Then they assessed the effect of the treatment at regular intervals. Within two weeks they observed improvement in bradykinesia (slow movements) and rigidity. Tremors were not affected, but the researchers did document improvements in mood, sleep, and appetite. Light therapy also permitted the reduction of L-dopa and other medicines without a worsening of Parkinson’s disease, according to the results published last year in a journal called Chronobiology International.
A preliminary study like this one with no control group for comparison can’t be leverage into a treatment recommendation. But, as the researchers noted, it does justify further research into light therapy as perhaps a useful add-on to today’s far-from-ideal treatments for Parkinson’s disease."
They have said to me that tremor is now affected but no doubt we will see. They also do now offer a treatment regime. Lets hope it is all good.
No control group?! Then its not science! They say that tremor is affected but without a control group there is no way to tell. It's like I can claim that eating chocolate improved my symptoms. Was chocolate causative? I have no idea because without comparing it to the effect of not eating chocolate there is no way to tell if other factors (that I believe it is working, natural variation in symptoms etc etc etc) are causative. Of course I own shares in Cadbury's so I want you to eat chocolate!
Without a control group or proper, repeated studies it is simply not science. Do whatever you like but please don't dress it in the legitimacy of science. I'm afraid, for now, it belongs in the category of unproven; like standing on your head to relieve your symptoms. Maybe I should set up a web site offering standing on your head sessions, make up some testimonials and charge £1000. Anybody want to try it? There's hope it is all good...
Please read this: http://www.senseaboutscience.org/
Hi Howard: Thanks for that too - I'm not familiar with melatonin, but will try to see if I can learn a bit about it as I'm keen to understand this whole area better!
Hi Dr. Jonny: You raise a very good point, of course. But I personally am not going to discard any leads on areas I find interesting just because a given protocol hasn't been followed (no matter how helpful that protocol might be). Anyway, it's not like we can trust "legitimate" science either. Consider, for example, this rather disturbing quote from an article I read recently:
"A few years ago scientists at Amgen, an American drug company, tried to replicate 53 studies that they considered landmarks in the basic science of cancer, often co-operating closely with the original researchers to ensure that their experimental technique matched the one used first time round. According to a piece they wrote last year in Nature, a leading scientific journal, they were able to reproduce the original results in just six. Months earlier Florian Prinz and his colleagues at Bayer HealthCare, a German pharmaceutical giant, reported in Nature Reviews Drug Discovery, a sister journal, that they had successfully reproduced the published results in just a quarter of 67 seminal studies" (http://www.economist.com/news/briefing/21588057-scientists-think-science-self-correcting-alarming-degree-it-not-trouble)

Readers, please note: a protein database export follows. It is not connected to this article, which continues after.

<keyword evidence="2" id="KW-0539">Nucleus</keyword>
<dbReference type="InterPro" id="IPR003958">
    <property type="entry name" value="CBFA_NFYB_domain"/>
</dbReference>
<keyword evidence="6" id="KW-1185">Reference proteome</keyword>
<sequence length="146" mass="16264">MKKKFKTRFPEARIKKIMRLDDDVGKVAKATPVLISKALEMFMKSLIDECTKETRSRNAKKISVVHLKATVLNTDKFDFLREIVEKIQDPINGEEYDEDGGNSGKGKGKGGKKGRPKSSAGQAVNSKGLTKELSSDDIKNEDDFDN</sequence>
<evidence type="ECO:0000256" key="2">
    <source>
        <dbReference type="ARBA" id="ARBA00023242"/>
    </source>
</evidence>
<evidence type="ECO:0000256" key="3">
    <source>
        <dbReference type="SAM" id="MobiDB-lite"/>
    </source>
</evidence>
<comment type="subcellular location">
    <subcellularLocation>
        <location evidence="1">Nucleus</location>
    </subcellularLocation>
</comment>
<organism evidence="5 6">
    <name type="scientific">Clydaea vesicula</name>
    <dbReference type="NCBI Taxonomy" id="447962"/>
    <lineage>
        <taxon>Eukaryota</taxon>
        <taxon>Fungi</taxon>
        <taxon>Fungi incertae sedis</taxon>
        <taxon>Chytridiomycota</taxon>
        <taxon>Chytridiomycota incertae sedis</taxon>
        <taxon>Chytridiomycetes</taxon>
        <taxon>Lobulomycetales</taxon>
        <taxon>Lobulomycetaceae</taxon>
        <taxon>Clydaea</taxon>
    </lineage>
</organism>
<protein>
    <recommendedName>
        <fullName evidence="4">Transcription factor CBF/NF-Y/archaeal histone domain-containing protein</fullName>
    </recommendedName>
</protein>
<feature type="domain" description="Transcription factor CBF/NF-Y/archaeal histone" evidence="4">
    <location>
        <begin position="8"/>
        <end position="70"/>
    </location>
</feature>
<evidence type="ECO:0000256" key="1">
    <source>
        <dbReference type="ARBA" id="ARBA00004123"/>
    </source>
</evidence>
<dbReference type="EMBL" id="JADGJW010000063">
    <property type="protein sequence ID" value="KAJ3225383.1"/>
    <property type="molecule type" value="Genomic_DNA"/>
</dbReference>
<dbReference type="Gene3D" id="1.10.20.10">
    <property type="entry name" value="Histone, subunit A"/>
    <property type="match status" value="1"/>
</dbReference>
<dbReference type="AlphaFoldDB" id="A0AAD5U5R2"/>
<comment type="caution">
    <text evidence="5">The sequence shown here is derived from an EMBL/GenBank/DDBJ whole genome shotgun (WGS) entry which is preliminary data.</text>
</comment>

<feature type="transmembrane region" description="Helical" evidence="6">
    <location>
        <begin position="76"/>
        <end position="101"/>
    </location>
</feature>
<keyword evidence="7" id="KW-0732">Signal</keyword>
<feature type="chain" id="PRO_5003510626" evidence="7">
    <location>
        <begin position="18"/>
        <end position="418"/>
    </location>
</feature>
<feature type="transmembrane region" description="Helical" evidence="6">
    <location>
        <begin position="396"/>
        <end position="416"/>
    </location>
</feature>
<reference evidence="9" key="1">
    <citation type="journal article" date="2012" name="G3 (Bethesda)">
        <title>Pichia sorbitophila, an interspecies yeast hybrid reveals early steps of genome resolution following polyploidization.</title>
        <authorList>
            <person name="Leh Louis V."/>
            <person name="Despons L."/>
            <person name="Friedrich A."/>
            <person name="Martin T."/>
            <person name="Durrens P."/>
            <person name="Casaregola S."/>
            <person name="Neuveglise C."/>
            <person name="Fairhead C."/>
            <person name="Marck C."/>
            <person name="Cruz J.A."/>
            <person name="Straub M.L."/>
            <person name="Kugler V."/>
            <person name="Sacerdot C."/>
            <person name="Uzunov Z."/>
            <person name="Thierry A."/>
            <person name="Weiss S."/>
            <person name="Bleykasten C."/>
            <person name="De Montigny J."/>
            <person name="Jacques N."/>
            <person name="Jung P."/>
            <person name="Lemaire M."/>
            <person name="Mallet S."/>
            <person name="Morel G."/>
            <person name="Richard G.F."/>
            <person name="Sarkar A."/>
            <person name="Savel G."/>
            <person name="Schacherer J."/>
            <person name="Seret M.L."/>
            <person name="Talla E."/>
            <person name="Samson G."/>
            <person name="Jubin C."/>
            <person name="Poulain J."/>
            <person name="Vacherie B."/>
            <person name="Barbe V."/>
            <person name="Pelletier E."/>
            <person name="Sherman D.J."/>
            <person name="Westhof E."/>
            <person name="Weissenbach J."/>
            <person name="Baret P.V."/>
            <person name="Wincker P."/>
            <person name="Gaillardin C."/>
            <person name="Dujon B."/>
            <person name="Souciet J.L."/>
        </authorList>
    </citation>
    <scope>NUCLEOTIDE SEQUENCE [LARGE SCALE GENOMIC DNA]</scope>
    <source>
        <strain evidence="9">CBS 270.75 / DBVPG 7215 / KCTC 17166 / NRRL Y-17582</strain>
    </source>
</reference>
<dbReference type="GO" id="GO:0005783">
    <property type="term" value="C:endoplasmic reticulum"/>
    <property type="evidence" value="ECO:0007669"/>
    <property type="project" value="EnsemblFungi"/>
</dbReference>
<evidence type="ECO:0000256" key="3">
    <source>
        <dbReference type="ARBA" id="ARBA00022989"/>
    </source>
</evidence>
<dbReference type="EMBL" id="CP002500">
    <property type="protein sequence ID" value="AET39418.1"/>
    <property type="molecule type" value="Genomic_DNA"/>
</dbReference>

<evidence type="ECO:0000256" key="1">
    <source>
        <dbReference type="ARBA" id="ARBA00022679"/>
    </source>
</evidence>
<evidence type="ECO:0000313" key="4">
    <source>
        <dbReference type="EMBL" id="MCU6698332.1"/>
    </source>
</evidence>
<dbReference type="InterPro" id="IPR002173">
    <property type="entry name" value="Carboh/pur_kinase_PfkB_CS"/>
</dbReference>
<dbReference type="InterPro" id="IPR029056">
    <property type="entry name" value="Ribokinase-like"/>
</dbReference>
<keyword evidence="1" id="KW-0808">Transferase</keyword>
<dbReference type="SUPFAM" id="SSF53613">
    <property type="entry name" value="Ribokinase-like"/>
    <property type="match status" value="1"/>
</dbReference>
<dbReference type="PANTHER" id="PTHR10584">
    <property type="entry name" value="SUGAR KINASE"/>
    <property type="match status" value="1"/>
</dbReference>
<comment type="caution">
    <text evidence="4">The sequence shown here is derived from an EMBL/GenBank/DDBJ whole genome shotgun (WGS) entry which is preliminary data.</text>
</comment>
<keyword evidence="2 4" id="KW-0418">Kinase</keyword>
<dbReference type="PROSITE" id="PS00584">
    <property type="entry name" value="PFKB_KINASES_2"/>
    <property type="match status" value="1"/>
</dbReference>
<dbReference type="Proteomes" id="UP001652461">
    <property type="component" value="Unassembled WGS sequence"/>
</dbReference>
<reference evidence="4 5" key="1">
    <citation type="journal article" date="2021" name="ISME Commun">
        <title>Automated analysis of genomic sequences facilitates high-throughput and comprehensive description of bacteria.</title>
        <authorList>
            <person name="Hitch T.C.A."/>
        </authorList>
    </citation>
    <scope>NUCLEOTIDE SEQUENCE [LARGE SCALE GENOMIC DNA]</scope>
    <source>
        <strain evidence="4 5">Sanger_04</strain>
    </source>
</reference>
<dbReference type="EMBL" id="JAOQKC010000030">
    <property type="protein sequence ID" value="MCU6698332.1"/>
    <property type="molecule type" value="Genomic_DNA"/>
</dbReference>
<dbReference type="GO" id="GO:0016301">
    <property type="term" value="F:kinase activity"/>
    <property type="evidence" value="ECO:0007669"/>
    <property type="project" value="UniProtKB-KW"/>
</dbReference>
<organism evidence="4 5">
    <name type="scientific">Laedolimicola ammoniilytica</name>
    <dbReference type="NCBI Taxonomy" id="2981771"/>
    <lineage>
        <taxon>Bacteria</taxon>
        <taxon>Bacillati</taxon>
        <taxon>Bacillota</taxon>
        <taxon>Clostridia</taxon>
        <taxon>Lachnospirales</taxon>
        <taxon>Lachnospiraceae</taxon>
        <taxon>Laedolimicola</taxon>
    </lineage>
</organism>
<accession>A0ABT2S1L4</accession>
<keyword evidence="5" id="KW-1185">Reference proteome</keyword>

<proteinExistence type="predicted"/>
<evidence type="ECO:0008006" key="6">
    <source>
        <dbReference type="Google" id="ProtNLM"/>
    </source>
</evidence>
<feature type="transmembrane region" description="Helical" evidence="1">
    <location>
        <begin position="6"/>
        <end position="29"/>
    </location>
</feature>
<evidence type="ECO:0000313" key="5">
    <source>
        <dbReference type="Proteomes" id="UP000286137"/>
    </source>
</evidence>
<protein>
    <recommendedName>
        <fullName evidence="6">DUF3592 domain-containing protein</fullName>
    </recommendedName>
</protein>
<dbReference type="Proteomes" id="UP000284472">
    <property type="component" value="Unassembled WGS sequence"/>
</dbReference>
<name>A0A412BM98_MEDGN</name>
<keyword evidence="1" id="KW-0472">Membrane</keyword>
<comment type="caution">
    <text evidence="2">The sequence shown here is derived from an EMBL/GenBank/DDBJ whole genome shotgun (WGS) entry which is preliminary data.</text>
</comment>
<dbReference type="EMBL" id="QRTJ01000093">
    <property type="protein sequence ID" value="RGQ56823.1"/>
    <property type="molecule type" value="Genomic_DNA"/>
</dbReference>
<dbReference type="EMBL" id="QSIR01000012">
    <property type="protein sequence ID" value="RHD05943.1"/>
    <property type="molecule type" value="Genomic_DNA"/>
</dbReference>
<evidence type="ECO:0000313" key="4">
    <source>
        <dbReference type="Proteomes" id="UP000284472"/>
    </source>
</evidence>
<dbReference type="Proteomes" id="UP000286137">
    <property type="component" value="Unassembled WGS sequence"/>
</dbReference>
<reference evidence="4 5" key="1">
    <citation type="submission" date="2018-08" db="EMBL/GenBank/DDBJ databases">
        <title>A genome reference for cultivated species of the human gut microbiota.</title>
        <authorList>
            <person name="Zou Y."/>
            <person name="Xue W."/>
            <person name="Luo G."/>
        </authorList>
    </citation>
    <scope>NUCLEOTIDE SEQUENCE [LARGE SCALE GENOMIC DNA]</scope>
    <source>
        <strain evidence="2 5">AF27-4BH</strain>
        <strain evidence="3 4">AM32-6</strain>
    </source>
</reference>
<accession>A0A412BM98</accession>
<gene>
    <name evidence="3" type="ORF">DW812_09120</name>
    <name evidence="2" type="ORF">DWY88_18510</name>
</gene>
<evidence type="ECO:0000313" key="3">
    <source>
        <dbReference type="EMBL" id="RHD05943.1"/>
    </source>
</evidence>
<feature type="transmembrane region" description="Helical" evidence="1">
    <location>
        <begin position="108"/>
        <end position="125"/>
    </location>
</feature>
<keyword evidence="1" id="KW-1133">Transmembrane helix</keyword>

My personal take is that we need to keep our eyes open and decide what to believe or not for ourselves. I'm sure we'll follow many false leads and make plenty of mistakes, but hopefully if we keep sharing our ideas/experiments with each other - like we do on this forum - we might just be able to identify those few elusive things that might actually help us - after all, there's no scientific researcher in the world that knows PD has intimately as all of us that really have it. If you try out something and tell me it seems to be working for you - hey, I'm going to listen attentively!
Cheers to all,
True, science isn't perfect; its slow, obsessed with publishing data first (there's no prize for second place so work is often rushed into print), prone to errors, takes a long time to reach a consensus, often focuses on one or a few genes etc.
What I object to is the lack of a control. That is fundamental to what science is. Without controls there is no scientific data. For example, you want to know what causes water to heat up. First you add the same amount of water to a small container and a large container at room temperature (the variable you are testing is the size of container) but see no increase in temperature. The size of container does not cause water to heat up. Next, you fill two small containers with the same amount of water at room temperature but you put a flame underneath one container (the variable you are testing is presence of the flame): the water heats up! Therefore, the flame is the cause of warmth in the water. If you used one small container and one large container and applied the flame to the larger container it is impossible to see the real cause; the size of container and presence of the flame are both varying at the same time. You need a control to work out what is going on.
That's why personal testimony is not science. It does not identify the causative agent because you need to know if the effect is there when the cause you are testing (e.g. light) is not there. It is really difficult to control for the light studies and that is why the data probably hasn't been published or is weak; it is obvious to the participant which group they are in (exposed to light in the experimental group or exposed to no light in the control group). The people not exposed to the light know they aren't getting any potential benefit and will tend to report no improvement. This shows the need for proper controls.